Season 2, Episode 8
Airdate: Friday, May 29, 2015, 11/10c on Syfy
If something looks too good to be true, it’s because usually it is. So, it doesn’t surprise me to learn Aleister’s (Sean Rogerson) story line is far from over after the events in “Bad Dreams.” In “Dark Arts,” Aleister returns with a vengeance; but like most things involving the homicidal warlock, there’s a catch. Writer Michael MacLennan injects plenty of drama wreaking havoc among the characters, but none as unsettling as the scenes between Elena (Laura Vandervoort) and Clay (Greyston Holt). Meanwhile, the Winterbourne witches continue their residence in Stonehaven where Savannah (Kiara Glasco) completes her initiation into the coven.
Guess Who’s Coming to Stonehaven
After the major cliffhanger in last week’s “Bad Dreams,” where Clay’s fate seemed uncertain, I couldn’t wait to see how those events would impact the rest of the season. In “Dark Arts,” we get a lot of action, memorable performances, and once again, lives are at risk as the threat of The Undoing rears its ugly head again.
Aleister and his endeavors to complete The Undoing may be part of the focus in this episode, but the heart of “Dark Arts” is Elena and Clay. These two characters have been separated for the majority of the season, unable to fully engage in a life together with one problem after the other. The means by which Aleister uses Clay to achieve his sinister plans in “Dark Arts” gets under my skin. Holt does an amazing job of turning the thoughtful and charming Clay into a cold and calculating aggressor with just one look in his eyes. Vandervoort does an equally commendable job showing Elena’s confusion and concern over Clay’s erratic behavior. I wished Elena realized the truth sooner because there’s a moment where Clay crosses the line and gets physical with her— it’s an uncomfortable scene to watch because Clay is so forceful; I feared a point of no return for the couple. Luckily, Elena’s been working extra hard on her defense moves.
That said, what I appreciate about “Dark Arts” is the way the episode balances out the two major plot points: Savannah’s initiation into the coven and Aleister’s influence on Clay. When Paige (Tommie Amber Pirie) and Ruth (Tammy Isbell) guide Savannah we get a glimpse as to how a witch is made in the world of Bitten. I truly enjoyed seeing the Winterbournes bonding for a change; it adds a nice light-hearted element that doesn’t happen too often on Bitten. In direct contrast, we get the darker side of witches with Aleister’s backstory regarding his introduction into dark magic. When everything comes to a head, by the episode’s end, it feels like the Winterbournes’ story comes full circle in a tragic way.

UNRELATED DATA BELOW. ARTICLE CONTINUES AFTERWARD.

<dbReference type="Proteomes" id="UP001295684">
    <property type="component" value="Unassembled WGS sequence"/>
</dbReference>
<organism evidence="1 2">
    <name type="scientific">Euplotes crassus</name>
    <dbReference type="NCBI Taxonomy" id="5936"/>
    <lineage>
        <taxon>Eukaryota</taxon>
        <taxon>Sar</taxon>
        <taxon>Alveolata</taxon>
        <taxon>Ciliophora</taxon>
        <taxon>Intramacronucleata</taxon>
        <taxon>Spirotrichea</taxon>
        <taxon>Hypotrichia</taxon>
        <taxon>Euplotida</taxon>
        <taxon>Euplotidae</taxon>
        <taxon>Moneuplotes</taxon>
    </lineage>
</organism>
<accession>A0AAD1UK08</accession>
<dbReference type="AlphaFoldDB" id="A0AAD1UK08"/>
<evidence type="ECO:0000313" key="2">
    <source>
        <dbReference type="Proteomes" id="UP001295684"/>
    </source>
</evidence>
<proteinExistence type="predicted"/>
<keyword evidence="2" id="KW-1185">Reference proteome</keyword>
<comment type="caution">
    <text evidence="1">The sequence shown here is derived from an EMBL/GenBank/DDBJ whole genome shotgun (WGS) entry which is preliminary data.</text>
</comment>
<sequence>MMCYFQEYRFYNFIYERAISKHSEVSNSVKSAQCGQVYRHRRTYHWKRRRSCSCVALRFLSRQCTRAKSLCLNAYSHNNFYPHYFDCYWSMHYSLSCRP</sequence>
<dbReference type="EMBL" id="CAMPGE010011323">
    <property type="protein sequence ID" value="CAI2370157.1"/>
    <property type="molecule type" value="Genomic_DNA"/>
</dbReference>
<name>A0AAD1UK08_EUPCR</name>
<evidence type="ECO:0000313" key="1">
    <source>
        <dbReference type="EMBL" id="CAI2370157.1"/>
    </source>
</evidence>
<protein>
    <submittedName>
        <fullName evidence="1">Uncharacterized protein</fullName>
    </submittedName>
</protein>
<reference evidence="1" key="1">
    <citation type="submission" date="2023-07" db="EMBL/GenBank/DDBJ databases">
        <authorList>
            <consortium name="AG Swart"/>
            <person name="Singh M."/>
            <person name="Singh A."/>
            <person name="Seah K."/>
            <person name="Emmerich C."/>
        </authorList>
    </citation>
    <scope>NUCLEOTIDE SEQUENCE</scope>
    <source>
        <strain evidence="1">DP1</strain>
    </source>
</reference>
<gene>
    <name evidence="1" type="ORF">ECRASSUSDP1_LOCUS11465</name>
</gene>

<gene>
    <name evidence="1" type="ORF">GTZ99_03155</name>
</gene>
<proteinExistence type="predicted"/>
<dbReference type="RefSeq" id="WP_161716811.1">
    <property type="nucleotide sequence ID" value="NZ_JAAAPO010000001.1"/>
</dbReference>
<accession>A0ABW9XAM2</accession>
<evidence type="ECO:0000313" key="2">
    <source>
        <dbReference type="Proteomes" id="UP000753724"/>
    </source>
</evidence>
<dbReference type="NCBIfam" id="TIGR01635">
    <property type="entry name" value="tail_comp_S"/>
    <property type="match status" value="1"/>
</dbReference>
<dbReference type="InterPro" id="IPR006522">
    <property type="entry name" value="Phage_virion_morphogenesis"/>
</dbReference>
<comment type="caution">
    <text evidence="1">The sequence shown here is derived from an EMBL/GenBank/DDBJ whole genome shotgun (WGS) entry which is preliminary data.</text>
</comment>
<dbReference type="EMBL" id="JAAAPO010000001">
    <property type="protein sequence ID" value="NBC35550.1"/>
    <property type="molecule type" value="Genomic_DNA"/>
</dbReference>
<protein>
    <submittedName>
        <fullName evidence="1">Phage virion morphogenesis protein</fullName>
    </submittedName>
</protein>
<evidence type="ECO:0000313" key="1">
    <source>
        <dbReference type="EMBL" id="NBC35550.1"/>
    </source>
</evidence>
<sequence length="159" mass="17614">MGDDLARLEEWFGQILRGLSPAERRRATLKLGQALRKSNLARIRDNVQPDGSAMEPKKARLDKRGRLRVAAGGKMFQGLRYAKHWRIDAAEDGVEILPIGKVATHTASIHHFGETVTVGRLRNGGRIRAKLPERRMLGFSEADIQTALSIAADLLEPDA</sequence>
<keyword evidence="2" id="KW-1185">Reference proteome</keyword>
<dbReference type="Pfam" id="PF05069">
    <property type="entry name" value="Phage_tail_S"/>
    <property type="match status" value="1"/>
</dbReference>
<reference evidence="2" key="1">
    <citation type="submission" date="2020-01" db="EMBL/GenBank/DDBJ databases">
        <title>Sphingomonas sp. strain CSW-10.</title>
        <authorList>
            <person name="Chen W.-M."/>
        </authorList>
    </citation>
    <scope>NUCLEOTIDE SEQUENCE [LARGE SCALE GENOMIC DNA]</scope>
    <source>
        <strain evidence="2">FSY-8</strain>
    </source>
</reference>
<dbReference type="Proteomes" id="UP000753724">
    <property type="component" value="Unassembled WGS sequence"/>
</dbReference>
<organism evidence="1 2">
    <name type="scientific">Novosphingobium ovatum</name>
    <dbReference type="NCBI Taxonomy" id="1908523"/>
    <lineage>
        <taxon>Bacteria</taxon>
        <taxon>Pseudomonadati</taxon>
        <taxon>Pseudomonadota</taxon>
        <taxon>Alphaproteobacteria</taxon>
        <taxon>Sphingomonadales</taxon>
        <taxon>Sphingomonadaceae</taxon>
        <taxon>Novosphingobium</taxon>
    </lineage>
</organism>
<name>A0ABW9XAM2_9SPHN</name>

I didn’t expect I would feel so many conflicting emotions, both good and bad, before tuning into “Dark Arts.” On the one hand, I respect how complicated Aleister’s character has been this season. I don’t sympathize with him, although he does have moments where I don’t blame him for feeling so angry at the world. On the other hand, the man has major mommy issues; it’s cumbersome witnessing his disdain for witches, especially when he goes so far as to calling his half-sister, Paige, a “whore.” I get it; Aleister is evil, but I wouldn’t have minded seeing emotions other than angry and extremely angry. Aside from Aleister’s lack of emotional range, his involvement with The Undoing finally gets some resolution and with it consequences for all the characters across the board.
Director Rick Bota skillfully captures the subtle nuances on the actors’ faces, adding more tension to an already suspenseful script. The performances are what stand out the most, especially Holt who I never envisioned playing a bad guy kind of role—he’s convincing, which is a testament to his ability as an actor, and Bota’s guidance of the episode.
Other plot developments in “Dark Arts” show Nick (Steve Lund) and Paige still together, albeit in secret. Watching their heated scenes, and small moments together, make me a bit apprehensive. If you consider Bitten’s track record with happy couples, you’ll find it a rarity. Remember how Logan (Michael Xavier) thought he may have gotten away with his happy ending in season one? Look how that turned out.
Overall, despite my disappointment with Aleister’s stifled development as a character, I do love the way “Dark Arts” sets up the season finale while linking together the werewolves and witches. If there is any certainty, it is that no one is entirely safe. Hold on tight, because “Dark Arts” is just “the beginning of the end.”
What did you think of “Dark Arts?” Post your comments below or on Twitter @conallen.
Follow the series on its official site on Syfy, http://www.syfy.com/bitten, where you can also watch videos and clips of the episodes.
Follow Bitten on its official twitter @bittentv, and don’t forget the cast: Laura Vandervoort (@Vandiekins22), Greyston Holt (@greystonh), Greg Bryk (@gregbryk), Paul Greene (@paulgreenemedia), Steve Lund (@leven_stund), Michael Xavier (@michael_profx), Tommie Amber Pirie (@TommieAmber), and Kiara Glasco (@kiaraglasco).
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Photos ©2015 Syfy, a division of NBC Universal, Inc. All Rights Reserved.
© 2015, Connie Allen. All rights reserved.
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